Of course, Solvency II has not gone away. The new solvency requirements will be implemented. But the lull in urgency to meet an enforcement date is triggering a predictable and understandable reaction from those insurers that are responding to Solvency II with a compliance approach rather than a best practice corporate governance and risk management approach.
The ‘compliance only’ firms are easing off their SII projects, taking a well earned break from the stress and expense, and re-allocating resources to the many other initiatives that are needed to improve business performance and efficiency. But what will become of their Solvency II progress-to-date?
With contractors and external consultants being let go and internal project teams being down-sized or disbanded, there’s a risk that the work and, as importantly, knowledge generated during the last months or years will be lost. Naturally, some of the work is likely to be already in use in the business as usual environment. However, it’s unlikely that all the work-in-progress is in a condition that a fresh team can pick it up and run with it in the future. There’s a risk that corporate memory loss will cause a frustrating and costly restart to many Solvency II projects.
What will mitigate this risk of memory loss is to think ahead to the Solvency II restart in terms of preparing for the start of a normal project. A project addressing change in a firm requires an as-is analysis of the current situation, and demands documentation around the processes, data, systems and people involved. In the Solvency II stand-down case this goes further than simply creating a repository of files, plans and part completed software code related to Solvency II. A simple repository, however well organized, will not provide a clear articulation of the relationships between all the players and moving parts, and the intended direction and roadmaps that were originally in mind.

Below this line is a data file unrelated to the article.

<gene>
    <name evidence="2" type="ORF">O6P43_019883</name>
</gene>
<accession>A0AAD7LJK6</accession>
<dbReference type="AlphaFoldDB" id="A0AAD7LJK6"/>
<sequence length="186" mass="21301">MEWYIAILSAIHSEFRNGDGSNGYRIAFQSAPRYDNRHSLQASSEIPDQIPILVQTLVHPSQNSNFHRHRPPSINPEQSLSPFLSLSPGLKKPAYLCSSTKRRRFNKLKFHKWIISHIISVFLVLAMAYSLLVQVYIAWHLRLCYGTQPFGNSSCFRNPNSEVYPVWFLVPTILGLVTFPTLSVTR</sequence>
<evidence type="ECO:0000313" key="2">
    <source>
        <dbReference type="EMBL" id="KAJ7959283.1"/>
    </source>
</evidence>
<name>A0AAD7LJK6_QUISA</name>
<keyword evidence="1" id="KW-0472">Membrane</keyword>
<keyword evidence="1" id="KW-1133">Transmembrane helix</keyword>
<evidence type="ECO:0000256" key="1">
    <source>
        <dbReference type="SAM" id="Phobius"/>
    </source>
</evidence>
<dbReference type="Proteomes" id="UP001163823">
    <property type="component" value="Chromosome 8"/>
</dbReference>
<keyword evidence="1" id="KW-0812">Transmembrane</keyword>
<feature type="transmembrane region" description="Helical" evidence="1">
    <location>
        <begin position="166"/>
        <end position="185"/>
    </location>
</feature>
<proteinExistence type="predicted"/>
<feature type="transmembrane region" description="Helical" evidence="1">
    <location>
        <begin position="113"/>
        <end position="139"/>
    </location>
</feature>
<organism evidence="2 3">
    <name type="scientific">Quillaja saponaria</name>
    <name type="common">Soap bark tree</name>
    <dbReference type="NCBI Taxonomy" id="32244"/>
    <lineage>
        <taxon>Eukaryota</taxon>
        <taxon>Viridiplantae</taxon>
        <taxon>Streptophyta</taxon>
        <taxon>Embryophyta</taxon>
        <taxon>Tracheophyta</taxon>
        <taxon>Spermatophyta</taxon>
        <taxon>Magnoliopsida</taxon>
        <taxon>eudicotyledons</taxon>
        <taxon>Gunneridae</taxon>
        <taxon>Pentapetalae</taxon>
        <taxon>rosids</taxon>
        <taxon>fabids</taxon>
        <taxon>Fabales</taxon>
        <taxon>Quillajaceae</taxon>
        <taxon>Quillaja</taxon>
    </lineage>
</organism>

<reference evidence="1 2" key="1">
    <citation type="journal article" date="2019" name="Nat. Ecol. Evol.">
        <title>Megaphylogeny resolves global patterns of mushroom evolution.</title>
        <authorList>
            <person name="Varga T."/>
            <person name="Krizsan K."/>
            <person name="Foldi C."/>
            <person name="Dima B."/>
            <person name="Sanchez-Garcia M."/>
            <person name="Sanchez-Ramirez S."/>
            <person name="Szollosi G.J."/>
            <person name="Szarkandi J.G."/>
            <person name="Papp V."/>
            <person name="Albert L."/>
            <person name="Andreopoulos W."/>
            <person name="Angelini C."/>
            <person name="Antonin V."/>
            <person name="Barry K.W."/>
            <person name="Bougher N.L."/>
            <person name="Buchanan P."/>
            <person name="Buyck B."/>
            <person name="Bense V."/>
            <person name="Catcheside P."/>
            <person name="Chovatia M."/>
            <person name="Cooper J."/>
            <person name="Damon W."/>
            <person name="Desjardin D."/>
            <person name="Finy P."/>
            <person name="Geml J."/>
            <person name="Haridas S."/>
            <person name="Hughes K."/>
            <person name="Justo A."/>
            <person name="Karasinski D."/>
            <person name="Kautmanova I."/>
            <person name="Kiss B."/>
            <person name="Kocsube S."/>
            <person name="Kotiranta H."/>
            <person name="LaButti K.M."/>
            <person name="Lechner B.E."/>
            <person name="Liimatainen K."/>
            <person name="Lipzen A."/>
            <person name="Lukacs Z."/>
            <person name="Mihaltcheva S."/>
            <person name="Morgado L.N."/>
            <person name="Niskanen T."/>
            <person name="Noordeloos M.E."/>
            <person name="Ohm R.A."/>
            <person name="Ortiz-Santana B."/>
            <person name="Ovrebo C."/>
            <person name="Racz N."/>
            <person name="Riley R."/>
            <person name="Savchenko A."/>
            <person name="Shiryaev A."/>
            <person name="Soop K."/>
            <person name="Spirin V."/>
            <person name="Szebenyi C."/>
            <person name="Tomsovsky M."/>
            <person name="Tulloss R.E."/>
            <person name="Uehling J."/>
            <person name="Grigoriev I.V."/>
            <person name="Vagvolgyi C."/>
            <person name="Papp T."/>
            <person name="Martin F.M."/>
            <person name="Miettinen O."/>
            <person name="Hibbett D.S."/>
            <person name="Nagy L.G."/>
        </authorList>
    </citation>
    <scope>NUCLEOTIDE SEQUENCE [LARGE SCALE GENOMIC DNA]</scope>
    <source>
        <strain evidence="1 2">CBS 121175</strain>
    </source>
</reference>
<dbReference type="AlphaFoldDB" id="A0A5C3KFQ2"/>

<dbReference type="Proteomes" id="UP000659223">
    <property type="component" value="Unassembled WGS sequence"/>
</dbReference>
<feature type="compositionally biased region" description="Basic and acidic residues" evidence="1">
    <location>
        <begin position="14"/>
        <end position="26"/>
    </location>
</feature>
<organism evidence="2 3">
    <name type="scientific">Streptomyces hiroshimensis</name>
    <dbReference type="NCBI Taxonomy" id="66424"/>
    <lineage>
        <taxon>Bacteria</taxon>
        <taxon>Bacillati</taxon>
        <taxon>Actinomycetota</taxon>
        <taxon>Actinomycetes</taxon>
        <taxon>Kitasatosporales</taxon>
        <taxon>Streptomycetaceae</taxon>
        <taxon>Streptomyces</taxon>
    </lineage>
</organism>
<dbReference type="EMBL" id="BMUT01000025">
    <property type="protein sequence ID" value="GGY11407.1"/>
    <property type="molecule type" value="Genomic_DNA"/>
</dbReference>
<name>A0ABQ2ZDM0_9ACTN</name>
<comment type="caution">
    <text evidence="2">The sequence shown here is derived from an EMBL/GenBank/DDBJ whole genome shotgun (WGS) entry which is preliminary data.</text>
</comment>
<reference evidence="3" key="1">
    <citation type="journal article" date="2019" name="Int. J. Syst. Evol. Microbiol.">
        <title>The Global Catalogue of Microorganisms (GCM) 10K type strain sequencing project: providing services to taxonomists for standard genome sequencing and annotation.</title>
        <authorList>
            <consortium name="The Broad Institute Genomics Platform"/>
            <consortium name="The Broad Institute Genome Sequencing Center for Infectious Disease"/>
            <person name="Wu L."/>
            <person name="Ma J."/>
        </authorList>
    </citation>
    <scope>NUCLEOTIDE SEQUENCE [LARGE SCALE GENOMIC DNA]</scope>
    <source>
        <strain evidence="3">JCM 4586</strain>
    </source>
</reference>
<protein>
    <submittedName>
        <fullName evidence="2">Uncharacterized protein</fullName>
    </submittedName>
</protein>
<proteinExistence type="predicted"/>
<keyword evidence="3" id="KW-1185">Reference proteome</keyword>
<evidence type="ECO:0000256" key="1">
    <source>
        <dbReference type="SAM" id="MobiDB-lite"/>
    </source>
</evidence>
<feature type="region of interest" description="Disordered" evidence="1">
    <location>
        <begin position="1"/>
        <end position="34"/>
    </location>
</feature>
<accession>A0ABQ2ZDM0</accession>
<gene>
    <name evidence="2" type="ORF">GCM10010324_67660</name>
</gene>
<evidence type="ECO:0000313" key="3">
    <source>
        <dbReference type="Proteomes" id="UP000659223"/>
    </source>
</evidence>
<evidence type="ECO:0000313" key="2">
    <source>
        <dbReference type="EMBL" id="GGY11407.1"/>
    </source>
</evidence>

With a complete as-is analysis the next generation Solvency II team will not have to reinvent the wheel or repeat mistakes. If the analysis is done well it can even point the next team to ways of creating an even better Solvency II regime within a firm than had originally been intended. This might include making the Solvency II analysis and reporting processes more streamlined, efficient and better controlled, resulting in a genuinely good Solvency II solution for the firm, rather than a grudgingly good enough solution.